Here is how you can calculate the annual solar energy output of a photovoltaic system

how you can calculate the annual solar energy

A photovoltaic system is designed to supply usable solar power by means of photovoltaics. It entails arrangement of several components including solar panels which absorb and convert sunlight into electricity, a solar inverter which changes the electric current from DC to AC and other electric accessories like cable to set up a working system. With the encouragement from Indian government every year more PV systems are installed.  Looking into the growing usage of renewable energy, it’s a good grab for those inclined toward the solar energy and have an understanding of the calculations associated with PV cells.

Globally a formula E = A x r x H x PR is followed to estimate the electricity generated in output of a photovoltaic system.

is Energy (kWh), A is total Area of the panel (m²), r is solar panel yield (%), H is annual average solar radiation on tilted panels and PR = Performance ratio, constant for losses (range between 0.5 and 0.9, default value = 0.75).  r is the yield of the solar panel given by the ratio : electrical power (in kWp) of one solar panel divided by the area of one panel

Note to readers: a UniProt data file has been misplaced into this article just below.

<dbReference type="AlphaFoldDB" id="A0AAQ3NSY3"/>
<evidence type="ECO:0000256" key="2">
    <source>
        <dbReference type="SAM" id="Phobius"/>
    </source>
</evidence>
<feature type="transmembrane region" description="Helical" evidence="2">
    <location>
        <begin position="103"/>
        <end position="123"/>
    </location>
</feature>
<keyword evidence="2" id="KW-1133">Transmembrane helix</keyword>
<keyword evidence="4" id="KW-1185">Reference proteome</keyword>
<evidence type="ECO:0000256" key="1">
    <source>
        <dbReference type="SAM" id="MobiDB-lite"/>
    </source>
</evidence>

Example : the solar panel yield of a PV module of 250 Wp with an area of 1.6 m² is 15.6% . It is worth mentioning that this nominal ratio is given for standard test conditions (STC) : radiation=1000 W/m², cell temperature=25 °C, Wind speed=1 m/s, AM=1.5 The unit of the nominal power of the photovoltaic panel in these conditions is called “Watt-peak” (Wp or kWp=1000 Wp or MWp=1000000 Wp).

Now you have to find the global annual irradiation incident on your PV panels with your specific inclination (slope, tilt) and orientation (azimuth) to calculate H.

PR: estimates the quality of a photovoltaic installation as it gives the performance of the installation independently of the orientation, inclination of the panel. It includes all losses which depend on the size of the system, technology used and the site.

The DC Current generated undergoes a series of losses before it can finally become AC Current and used by us.

Example of losses that gives the PR value

  • shadow losses
  • Temperature losses
  • DC cables losses
  • AC cables losses
  • Inverter losses
  • Losses due to dust

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